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The Off-Road Racing Insurance Guide Part 2 – Commercial Auto Insurance Demystified

The Off-Road Racing Insurance Guide Part 2 – Commercial Auto Insurance Demystified

If you missed our first article do yourself a favor and read that first to get up to speed. Last time around we talked about the confusing and frustrating world of insurance for racers and race teams. We met Mike Larson – a motorsports/racing insurance specialist out of Illinois with over thirteen years of experience. Mike is a licensed agent in forty five states, and explained that most of us aren’t running (or insuring) our race teams, and equipment like a true motorsports business, and that could bite us in the ass some day.

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This time around we’re going to share with you what you need to put down on paper before you call Mike or someone like him AND we’re going to dive in deep on the first type of insurance you absolutely must have – commercial auto. That’s the one that gets more racers in trouble than anything else. Remember, this is not legal advice. Do your own homework and research. Here’s a quick snapshot for those on the run, the deep dive starts bellow:

  • Any agent you speak to about motorsports coverage will need detailed information about your race vehicle(s), extra parts, tools, the building you store this stuff in, (your shop) and how you transport your vehicles to races. Be prepared to share VIN #’s, purchase history, receipts, etc. The more you itemize your race team “portfolio” the better. If something happens you need documentation for a claim. 
  • Your auto insurance for your personal vehicles may not pay a claim associated with transporting your race vehicle to and from a test & tune, racing, or to and from a machine shop or mechanics. You need commercial auto insurance for that – just like any business that has work vehicles. 
  • Neither your personal auto insurance nor commercial auto insurance will cover your race vehicle if it’s damaged during a race. That’s a whole different beast altogether.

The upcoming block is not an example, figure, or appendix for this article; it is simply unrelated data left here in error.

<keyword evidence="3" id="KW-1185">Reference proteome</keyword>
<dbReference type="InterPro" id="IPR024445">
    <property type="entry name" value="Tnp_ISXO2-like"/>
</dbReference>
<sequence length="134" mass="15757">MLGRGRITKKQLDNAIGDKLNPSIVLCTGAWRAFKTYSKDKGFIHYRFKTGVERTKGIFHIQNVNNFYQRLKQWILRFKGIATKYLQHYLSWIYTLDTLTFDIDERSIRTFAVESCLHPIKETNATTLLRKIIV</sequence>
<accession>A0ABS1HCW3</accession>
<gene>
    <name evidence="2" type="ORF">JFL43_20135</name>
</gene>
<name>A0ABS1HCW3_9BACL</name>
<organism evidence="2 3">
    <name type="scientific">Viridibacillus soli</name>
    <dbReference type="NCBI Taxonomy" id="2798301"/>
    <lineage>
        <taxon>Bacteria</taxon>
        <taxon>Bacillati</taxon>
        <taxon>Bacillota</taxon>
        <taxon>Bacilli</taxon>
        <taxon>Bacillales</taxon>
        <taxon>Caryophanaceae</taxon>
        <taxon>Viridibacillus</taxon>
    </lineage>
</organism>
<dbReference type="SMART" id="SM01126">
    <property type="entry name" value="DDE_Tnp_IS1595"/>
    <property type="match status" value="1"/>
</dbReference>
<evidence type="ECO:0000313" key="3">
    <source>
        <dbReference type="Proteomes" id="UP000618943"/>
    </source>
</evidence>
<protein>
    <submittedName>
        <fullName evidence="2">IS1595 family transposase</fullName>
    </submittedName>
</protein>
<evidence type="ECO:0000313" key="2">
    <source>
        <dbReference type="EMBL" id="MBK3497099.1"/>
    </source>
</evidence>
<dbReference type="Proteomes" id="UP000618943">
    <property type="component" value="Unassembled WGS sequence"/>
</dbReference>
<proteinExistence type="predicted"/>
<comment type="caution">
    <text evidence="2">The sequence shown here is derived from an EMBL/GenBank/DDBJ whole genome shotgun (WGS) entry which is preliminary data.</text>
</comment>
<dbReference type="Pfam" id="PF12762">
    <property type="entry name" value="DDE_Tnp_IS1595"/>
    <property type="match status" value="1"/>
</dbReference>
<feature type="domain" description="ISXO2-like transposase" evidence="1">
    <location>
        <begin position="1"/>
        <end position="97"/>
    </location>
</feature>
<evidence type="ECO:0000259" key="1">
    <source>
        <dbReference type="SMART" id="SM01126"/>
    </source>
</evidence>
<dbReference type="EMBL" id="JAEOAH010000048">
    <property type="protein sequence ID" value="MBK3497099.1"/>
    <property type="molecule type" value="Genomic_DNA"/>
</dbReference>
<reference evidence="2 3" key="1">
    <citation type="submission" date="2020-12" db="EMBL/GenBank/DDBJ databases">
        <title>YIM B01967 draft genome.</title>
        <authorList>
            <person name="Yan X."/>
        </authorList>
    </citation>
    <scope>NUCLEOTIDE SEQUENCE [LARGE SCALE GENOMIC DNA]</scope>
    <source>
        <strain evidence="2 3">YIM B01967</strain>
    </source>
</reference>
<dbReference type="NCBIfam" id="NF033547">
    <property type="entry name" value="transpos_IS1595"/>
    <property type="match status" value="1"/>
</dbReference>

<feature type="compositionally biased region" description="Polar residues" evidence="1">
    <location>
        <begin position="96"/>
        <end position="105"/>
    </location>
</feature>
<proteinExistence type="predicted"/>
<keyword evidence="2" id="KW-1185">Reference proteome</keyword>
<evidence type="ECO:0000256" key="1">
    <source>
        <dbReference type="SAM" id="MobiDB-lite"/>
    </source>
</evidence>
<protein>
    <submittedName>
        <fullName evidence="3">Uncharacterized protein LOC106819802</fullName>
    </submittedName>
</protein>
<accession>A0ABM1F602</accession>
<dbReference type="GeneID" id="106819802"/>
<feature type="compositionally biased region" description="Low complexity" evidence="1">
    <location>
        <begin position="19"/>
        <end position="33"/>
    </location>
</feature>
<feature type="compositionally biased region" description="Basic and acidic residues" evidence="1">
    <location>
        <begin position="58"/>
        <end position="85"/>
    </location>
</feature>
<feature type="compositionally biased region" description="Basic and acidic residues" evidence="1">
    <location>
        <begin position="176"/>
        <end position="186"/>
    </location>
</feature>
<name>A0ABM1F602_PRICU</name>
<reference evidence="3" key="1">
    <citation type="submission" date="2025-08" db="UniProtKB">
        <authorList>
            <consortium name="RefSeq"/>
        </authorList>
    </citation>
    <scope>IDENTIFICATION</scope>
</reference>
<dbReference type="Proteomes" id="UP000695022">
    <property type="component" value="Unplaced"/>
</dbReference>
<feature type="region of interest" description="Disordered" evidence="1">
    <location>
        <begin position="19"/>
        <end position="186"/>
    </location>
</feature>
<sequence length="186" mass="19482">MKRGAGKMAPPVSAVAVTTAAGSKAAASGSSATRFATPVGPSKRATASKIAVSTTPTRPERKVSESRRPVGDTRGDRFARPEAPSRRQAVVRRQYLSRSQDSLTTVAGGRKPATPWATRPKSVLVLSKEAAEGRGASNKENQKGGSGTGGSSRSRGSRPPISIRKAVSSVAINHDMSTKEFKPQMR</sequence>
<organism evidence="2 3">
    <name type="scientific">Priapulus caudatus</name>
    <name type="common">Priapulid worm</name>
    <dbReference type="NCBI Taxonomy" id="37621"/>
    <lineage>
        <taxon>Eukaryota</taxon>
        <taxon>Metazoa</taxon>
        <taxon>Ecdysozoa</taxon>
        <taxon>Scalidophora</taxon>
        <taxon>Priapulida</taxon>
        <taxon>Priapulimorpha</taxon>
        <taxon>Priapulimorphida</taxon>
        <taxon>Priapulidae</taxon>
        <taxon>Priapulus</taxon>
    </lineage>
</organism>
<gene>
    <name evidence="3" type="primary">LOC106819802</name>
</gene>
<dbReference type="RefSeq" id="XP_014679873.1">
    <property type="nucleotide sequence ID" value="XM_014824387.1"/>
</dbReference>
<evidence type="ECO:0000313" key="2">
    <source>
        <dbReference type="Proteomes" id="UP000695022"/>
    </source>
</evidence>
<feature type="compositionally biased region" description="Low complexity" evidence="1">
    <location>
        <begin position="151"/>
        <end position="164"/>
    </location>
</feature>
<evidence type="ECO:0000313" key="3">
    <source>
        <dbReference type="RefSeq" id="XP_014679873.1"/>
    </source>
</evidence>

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Josh Martelli: So Mike last time we talked about the gap that often exists between what racers and race teams THINK they have for coverage, and what they ACTUALLY have. We agreed that the best thing they can do is call you or their agent and have a really honest conversation about their race program to be sure they aren’t putting their families, businesses and livelihoods at risk – especially if racing is just a hobby right?

Mike Larson: Yes, remember the key point here is the day you register for an off-road race and start bolting in that fuel cell and window nets you’ve effectively become a professional off-road racer. It’s a risky sport. Insurance companies know that. And you’re really entering into a whole different realm of risk. So you just need to investigate your policies or talk to your agent  about that. 

Josh Martelli: Right so let’s dig in on that key moment a bit. What information does a guy or gal like you need to start talking about motorsports coverage? What do you need to quote it out properly?

Mike Larson: It’s actually not that bad in terms of gathering up the information. Very similar to the plan you’d be making for the season anyway. We need to know what series you’re racing and what races you’re racing, because the insurance companies basically charge for “exposure”. So we start there. You’re racing WORCS, BITD, SNORE, SCORE? How many races? Where in the country are they? Next we need to know about the vehicle. What is it? What is the serial number if there is one? Year built, and by whom? And a basic rundown of the safety features. We definitely need current photos of the car from all angles including interior. 

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It would also be very smart for you as the race car owner to itemize every major component of the car in a spreadsheet like Excel or Google Sheets. This way if you lose the car to a fire or car accident on the road, or it’s stolen, you can show the claims agent that you had $25K worth of parts on the car. You don’t need every nut and bolt, but hey even the vinyl wrap cost $3K right? Keep those receipts and put all of that down in one easy-to-reference place. And look at it this way – if you ever sell the car you have everything ready to post anyway. As agents we need this info just like we need those details to insure your home. Lastly, where is it being stored? And how are you transporting the race car? We need the details (address, year shop was built, fire alarm, burglar alarm) on the building it’s stored in. AND we need to know about what’s towing it. Is that your personal truck? A team owned chase truck? We need VIN #’s on that and the trailer. That’s how we get the big picture of what you’re doing, and then get these applications filled out for you so you don’t have to answer a million questions.